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Palauan Adjectives

The following is a brief discussion about Palauan adjectives. For a longer exploration, please refer to discussions of state verbs in the Joseph Handbooks. According to the official Lewis Joseph grammar book of Palauan, there are no Palauan parts of speech called adjectives. However, Palauan does, of course, have words used to describe other words. In English, we call these words adjectives. Examples of English adjectives are dangerous, beautiful, and hot.

Palauan Resulting State Verbs

In Palauan, words corresponding to English adjectives are called state verbs. There are several types of Palauan state verbs. The most common are resulting state verbs which occur as a result of a verb. Some examples:

Here is a list of seven random Palauan verbs and their resulting state verbs:

berrokel, v.r.s.spread; stretched out; propagated.
berrokel a mla oberk; mla mesumech; berrokel a ungil el chisel, merekii, merek, berekel.
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blekall, v.r.s.driven; sailed; (person) driven by desire to wander or spend time away from home.
blekall a mla obekall; mekellii a mlai, rengeasek a blekall er a ungil klebesei.
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chelebis, v.r.s.mashed; crushed.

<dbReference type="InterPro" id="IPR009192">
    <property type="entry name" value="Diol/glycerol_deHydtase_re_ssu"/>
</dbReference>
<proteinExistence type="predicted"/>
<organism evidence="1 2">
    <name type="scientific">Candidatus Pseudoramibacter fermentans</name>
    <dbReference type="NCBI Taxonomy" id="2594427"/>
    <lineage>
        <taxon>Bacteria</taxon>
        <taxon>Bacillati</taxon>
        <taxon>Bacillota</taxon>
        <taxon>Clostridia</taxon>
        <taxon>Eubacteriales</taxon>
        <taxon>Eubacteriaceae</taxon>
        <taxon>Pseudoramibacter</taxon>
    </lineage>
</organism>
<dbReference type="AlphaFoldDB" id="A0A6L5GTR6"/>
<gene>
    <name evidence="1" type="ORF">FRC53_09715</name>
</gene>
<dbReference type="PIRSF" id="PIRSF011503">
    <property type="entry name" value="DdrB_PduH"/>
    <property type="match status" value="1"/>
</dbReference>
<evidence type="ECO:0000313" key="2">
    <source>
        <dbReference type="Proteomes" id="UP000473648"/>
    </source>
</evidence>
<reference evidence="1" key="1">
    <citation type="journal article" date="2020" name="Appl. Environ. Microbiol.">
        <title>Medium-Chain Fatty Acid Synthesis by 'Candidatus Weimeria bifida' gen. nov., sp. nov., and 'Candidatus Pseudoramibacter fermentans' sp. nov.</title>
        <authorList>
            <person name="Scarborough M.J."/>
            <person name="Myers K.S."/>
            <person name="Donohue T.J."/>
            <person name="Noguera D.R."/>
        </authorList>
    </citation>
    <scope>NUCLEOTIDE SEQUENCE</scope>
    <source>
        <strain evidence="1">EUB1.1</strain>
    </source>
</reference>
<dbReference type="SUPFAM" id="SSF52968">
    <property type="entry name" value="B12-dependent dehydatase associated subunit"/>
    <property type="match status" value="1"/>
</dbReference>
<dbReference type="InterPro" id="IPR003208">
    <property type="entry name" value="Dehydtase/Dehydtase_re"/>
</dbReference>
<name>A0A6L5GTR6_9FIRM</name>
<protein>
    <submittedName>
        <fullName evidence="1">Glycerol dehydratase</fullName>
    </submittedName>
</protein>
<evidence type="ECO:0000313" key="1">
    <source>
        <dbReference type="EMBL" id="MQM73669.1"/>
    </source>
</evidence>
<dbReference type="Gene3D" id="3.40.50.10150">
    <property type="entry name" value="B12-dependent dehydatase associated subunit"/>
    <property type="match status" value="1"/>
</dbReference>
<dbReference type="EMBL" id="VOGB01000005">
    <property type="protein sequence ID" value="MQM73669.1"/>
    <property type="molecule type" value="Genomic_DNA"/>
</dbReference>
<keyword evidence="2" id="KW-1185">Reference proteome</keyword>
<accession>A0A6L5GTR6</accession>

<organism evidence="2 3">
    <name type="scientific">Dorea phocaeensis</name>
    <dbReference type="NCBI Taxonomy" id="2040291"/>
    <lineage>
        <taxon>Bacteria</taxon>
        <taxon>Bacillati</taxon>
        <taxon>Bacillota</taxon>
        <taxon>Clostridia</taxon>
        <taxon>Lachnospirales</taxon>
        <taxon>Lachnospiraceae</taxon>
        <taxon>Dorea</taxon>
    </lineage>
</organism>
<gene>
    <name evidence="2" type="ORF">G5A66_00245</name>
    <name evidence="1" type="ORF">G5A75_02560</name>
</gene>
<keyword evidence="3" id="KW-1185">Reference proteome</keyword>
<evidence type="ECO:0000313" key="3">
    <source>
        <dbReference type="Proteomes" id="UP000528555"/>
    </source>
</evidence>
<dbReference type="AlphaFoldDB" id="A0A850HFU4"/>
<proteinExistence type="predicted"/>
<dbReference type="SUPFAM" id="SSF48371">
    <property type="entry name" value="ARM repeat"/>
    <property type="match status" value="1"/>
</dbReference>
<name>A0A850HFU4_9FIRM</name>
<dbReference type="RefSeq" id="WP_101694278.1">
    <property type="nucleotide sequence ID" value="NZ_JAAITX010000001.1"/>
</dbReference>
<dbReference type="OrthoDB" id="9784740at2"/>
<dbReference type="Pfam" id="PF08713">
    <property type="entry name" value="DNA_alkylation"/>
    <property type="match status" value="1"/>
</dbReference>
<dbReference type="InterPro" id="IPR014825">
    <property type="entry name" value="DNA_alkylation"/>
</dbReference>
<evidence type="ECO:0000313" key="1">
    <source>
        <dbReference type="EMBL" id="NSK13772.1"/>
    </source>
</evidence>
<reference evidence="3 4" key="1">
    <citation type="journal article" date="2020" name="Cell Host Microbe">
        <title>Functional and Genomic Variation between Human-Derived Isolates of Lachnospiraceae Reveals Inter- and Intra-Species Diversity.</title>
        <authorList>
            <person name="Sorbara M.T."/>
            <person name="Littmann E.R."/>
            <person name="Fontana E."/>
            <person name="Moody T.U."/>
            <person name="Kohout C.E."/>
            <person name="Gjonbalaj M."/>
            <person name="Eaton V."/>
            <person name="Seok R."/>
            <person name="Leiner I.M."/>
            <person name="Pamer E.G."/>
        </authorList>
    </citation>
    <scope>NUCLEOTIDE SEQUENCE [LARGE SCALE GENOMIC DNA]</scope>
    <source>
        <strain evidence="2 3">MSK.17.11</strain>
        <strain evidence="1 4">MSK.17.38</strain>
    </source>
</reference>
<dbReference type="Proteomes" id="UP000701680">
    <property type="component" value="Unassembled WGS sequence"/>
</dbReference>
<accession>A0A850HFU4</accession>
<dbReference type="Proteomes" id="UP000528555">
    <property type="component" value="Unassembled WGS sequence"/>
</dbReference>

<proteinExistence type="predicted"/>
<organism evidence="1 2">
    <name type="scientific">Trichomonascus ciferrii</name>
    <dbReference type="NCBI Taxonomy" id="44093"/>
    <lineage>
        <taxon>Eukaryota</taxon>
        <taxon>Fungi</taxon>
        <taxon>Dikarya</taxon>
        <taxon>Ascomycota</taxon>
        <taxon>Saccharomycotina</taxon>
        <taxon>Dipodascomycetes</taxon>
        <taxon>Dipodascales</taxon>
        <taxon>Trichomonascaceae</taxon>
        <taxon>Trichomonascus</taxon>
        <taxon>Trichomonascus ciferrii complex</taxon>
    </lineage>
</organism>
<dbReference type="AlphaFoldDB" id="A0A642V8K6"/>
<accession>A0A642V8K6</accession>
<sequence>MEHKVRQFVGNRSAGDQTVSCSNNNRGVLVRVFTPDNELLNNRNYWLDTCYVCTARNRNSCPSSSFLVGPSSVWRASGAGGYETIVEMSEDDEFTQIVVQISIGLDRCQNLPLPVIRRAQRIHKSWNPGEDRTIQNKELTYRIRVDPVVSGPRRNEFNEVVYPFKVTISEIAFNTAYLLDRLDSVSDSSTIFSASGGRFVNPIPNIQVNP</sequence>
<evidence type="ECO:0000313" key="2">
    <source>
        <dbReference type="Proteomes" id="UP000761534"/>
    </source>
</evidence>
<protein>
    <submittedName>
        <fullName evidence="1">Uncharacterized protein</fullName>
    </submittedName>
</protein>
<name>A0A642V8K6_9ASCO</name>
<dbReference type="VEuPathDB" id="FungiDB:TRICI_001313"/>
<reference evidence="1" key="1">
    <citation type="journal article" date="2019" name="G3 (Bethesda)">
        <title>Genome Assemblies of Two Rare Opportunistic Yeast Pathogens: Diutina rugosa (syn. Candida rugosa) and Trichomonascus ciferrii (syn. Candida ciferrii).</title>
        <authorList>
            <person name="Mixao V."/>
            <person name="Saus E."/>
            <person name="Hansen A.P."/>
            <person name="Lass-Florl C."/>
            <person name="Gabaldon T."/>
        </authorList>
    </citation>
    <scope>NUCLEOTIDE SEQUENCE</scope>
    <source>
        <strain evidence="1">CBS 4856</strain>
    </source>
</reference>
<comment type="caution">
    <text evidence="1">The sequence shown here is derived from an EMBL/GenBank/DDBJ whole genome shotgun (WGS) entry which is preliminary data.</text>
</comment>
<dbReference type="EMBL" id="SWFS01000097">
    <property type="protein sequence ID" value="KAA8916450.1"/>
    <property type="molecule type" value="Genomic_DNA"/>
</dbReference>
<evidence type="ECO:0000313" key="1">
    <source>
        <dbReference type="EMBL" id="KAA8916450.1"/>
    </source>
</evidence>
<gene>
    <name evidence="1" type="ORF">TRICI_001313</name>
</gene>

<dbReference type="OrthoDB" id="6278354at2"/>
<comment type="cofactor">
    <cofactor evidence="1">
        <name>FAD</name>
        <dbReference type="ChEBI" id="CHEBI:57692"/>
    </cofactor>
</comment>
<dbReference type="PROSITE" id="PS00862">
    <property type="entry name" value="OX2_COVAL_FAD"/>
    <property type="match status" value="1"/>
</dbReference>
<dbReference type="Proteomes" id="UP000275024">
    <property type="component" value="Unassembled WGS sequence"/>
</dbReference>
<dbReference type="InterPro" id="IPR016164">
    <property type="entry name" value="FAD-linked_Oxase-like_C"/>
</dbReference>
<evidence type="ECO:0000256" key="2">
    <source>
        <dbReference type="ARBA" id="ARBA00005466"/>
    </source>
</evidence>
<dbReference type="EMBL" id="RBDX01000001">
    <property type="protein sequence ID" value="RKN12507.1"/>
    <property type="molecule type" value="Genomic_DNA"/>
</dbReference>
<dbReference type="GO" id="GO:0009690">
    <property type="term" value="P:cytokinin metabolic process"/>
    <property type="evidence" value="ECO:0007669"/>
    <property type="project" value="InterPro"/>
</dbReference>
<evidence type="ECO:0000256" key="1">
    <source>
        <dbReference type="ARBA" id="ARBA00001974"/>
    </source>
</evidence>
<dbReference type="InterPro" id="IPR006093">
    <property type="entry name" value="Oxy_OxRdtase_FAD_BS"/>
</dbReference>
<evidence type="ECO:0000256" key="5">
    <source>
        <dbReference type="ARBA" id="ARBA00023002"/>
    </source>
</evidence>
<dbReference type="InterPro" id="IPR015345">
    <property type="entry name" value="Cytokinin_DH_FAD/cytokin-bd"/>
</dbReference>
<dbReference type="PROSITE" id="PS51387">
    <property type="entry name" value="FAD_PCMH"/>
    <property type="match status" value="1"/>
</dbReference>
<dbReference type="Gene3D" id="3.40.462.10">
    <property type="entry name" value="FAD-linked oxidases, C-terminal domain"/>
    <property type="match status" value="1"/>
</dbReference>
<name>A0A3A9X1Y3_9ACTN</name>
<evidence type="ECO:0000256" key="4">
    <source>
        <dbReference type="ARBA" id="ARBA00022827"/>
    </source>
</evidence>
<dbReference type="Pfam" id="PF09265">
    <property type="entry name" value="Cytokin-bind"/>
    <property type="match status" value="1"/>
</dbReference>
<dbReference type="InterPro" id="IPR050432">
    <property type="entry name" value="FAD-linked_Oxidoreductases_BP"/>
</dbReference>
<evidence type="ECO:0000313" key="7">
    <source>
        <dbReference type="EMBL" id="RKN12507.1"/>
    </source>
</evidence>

chelebis a mla mechebis; chobisur, chobis a diokang, chebisul a chebis.
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cheleld, v.r.s.knocked out of breath.
cheleld a mla mecheld, chad el ruebet el metilech me ng meengel a telil; mo kedeb a telil.
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telit, v.r.s.pierced (open).
telit a blsibs; mla metit; titir a ilumel; tmit a mengur; melit, titil a ilumel.
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teluchel, v.r.s.carried on the head; (hands) folded on the head, influenced; brainwashed.
teluchel a mla metuchel; orrekorek er a chutem, oltengkou a meluchel er a chutem, redil a telechull a kall; techelel.
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uluud, v.r.s.(fishnet) pulled in.
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Palauan Anticipating State Verbs

Anticipating state verbs in Palauan are like resulting state verbs. However, instead of describing the state of something after a verb has modified it, these describe the state of something before a verb is anticipated to modify it. Here's seven random Anticipating State Verbs:

bekengall, v.a.s.is to be opened or spread apart.
bekengall a kirel el obok; mkisii, omok a medal, mekengii a chesimer, bekengel.
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kdemall, v.a.s.are to be placed close together in space or time.
kdemall a kirel mo mekudem; kudemii, kuudem a sersel a merechorech, kdemel.
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ochudall, v.a.s.is to be looked for.
ochudall a kirel el mochoud; olechoud, osiik; kall me a udoud a ochudall; ochoud, ochudii, ochudel.
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okesebechall, v.a.s.is to be controlled; (price) is to be lowered.